Discovery, Detailing, and Deployment for hardware product management
Today we are talking about applying Agile and Lean development practices to product projects that are not purely software-based.
Our guest is Brian Cohn, who began his career with roles in optical engineering and mathematics. For the last 10 years, he served as the Lean Product Development Specialist at Danfoss and has recently co-founded Aspire Innovation, a group that applies a business acceleration model to help organizations be more innovative.
Summary of some concepts discussed for product managers
[5:11] What are the issues with applying Scrum to projects that don’t involve only software?
Hardware development is iterative, while software development is incremental. Think about making a wedding cake: If you make it incrementally, you make the first layer the first year and the second layer the second year, building up a full cake. But if you’re trying to sell 1000 cakes a day, you need an iterative process; you build your first whole cake and then iterate repeatedly to make the whole cake better. Scrum works well for software because it’s designed to be incremental—you build one piece of code and then another, building up your software. Scrum is also built around the idea of product owner, someone who prioritizes the future of the product and translates that future to project work. In hardware, you have to develop everything together, and the features that the product owner is focused on may be dissociated from the project work. More disciplines are involved in hardware, so it’s harder to move the work from person to person on the team. Finally, the pace of hardware development is dependent on the supply change, buying components, and getting parts manufactured, and that can take a long time. Because of all these challenges, Scrum doesn’t fit with hardware development.
[9:52] How can we apply Agile principles to hardware products?
We need to be agile in hardware development because there’s a lot of uncertainty in solving a problem and time boxes are valuable. We start a project with an idea about a problem and a lot of things we don’t know. We have to go from a wild idea to a product concept for how we’re going to manufacture, market, and sell the product. We have to make many decisions, and the decision-making process can go on interminably because everyone wants more information before making decisions. We need a model for decision-making. We use Rapid Learning Cycles to make decisions at the right time—after we have the information but not too late. We need to know what knowledge we should have before making each decision. Then, we put our decision-making into a cadence. For example, we investigate a decision for two weeks and then make the decision. This allows us to learn from each time box and adjust for the next box, so we’re always learning the most valuable things.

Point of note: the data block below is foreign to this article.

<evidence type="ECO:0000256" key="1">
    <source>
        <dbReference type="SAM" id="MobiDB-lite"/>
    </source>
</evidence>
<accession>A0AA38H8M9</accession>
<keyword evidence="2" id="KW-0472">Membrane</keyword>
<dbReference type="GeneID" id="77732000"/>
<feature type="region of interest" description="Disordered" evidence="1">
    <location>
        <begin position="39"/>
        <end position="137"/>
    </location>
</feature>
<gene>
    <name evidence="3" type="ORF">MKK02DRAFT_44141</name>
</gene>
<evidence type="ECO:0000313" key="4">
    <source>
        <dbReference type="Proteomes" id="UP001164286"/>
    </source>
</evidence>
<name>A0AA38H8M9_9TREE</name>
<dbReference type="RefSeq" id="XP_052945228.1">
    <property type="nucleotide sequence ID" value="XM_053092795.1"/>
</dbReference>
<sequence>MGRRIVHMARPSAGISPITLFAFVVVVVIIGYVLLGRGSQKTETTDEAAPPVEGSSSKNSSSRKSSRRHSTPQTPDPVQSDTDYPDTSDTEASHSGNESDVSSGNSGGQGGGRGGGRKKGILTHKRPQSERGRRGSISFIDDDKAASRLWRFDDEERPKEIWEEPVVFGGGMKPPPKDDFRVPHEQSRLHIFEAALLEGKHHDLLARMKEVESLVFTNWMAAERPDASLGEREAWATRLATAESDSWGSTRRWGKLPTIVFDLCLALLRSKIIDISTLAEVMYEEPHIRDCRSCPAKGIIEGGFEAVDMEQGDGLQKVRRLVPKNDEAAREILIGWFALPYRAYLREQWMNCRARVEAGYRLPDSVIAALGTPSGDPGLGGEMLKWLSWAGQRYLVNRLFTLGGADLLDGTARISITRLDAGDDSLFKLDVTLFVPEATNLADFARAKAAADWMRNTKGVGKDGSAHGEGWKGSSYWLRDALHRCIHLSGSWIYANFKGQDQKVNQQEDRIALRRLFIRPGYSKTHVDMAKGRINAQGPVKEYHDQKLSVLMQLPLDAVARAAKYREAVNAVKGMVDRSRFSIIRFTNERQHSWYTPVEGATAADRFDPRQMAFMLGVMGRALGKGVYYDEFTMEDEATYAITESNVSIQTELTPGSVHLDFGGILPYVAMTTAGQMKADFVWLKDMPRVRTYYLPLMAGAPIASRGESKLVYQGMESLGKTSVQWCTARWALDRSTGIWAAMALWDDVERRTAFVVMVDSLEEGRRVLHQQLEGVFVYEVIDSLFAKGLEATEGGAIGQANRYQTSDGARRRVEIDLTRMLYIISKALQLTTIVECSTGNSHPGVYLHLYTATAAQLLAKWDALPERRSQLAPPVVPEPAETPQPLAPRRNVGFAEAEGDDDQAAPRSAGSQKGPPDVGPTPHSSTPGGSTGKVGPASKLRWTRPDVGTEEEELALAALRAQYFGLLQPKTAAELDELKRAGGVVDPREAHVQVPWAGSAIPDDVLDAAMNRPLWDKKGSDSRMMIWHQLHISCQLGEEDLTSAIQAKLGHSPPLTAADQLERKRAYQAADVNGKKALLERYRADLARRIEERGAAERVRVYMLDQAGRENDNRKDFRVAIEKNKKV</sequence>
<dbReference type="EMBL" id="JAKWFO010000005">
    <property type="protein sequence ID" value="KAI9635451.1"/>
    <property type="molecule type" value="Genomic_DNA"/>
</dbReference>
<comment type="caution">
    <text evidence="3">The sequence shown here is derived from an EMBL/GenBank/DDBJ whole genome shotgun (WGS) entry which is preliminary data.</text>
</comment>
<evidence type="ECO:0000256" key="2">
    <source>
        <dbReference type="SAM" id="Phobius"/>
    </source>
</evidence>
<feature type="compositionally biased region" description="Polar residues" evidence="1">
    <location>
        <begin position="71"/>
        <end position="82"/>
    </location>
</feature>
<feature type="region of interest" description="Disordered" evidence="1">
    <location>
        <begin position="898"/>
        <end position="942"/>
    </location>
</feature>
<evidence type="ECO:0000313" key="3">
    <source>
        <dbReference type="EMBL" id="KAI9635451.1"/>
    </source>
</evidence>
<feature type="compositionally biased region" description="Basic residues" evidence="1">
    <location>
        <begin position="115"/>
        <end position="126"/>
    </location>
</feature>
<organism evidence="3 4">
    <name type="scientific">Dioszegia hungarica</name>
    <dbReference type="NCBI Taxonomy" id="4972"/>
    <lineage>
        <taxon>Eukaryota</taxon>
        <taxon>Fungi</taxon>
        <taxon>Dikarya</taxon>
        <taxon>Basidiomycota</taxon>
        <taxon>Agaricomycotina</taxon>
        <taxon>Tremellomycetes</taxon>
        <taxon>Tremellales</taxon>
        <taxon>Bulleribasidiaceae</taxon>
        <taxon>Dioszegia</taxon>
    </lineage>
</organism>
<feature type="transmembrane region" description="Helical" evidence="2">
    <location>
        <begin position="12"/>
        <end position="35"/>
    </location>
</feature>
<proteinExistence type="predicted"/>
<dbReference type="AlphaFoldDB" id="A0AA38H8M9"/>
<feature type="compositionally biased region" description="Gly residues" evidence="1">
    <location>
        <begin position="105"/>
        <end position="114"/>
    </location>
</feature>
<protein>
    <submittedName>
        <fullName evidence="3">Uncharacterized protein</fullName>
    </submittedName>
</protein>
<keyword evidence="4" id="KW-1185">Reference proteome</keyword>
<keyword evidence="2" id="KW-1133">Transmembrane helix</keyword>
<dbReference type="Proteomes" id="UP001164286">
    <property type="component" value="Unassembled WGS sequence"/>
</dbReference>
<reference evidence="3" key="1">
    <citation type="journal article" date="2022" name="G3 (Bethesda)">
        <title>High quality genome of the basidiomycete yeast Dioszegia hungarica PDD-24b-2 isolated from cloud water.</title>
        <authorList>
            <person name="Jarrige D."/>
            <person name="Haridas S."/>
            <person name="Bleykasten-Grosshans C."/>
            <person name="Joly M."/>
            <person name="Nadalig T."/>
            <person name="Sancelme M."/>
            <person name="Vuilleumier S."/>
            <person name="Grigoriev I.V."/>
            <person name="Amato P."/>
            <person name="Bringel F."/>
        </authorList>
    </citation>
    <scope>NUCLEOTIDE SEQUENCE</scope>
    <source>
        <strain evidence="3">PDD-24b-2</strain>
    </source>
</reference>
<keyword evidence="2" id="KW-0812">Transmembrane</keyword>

[15:53] Tell us about your D3 Model for hardware products.
Hardware products go through 3 phases: Discovery, Detailing, and Deployment.
In discovery, we start with a core value proposition and turn it into concepts for the product, including manufacturing, assembling, marketing, and launch. In detailing, we use engineering to move from concepts to form and function and design the manufacturing system, assembly system, and plan for selling the product. In deployment, we work on commercialization, scaling production, and sales, with the goal of releasing a product that’s easy and inexpensive to manufacture and that customers are ready to buy.
We move from an idea on the back of a napkin to well-formulated concepts for the product, process, and launch. We weigh the decisions we want to make and the gaps in knowledge we need to close to make those decisions. We have a workshop called the Market Requirements Event, where we bring people together to discuss the product requirements.
We spend time framing the problem. It’s important to diverge and think about many ideas before converging on the problem definition. In workshops, we find people are often not aligned on what the problem is, and they bring important perspectives so we can all get alignment on the customer and problem.
We pull the whole product together, using iterations of increasing maturity. We think about the first prototype, the questions we need to answer, and how many iterations we’ll need before getting a design that meets all the requirements we can reasonably test with prototypes. We iterate the whole product in time-boxed cycles that can take months to a year, while also keeping a shorter time cadence to move forward. Back to the wedding cake example, we’re refining our recipe and also thinking about what machines we could use to make the cake. We improve the product and scale manufacturing.
We demonstrate how to replicate the product. At this point, there’s less uncertainty and we use a more conventional project management method. We don’t use iterations, although there’s still value in timeboxing. This phase includes waiting for tools to be manufactured and parts to come from the supply chain.
Action Guide: Put the information Brian shared into action now. Click here to download the Action Guide.
- Connect with Brian on LinkedIn
- Visit the Aspire Innovation website
- Learn more about product practices and process from episode 340 with Steve Stucky
- Learn more about Rapid Learning Cycles from episode 250 with Katherine Radeka
“Chance favors the prepared mind.” – Louis Pasteur
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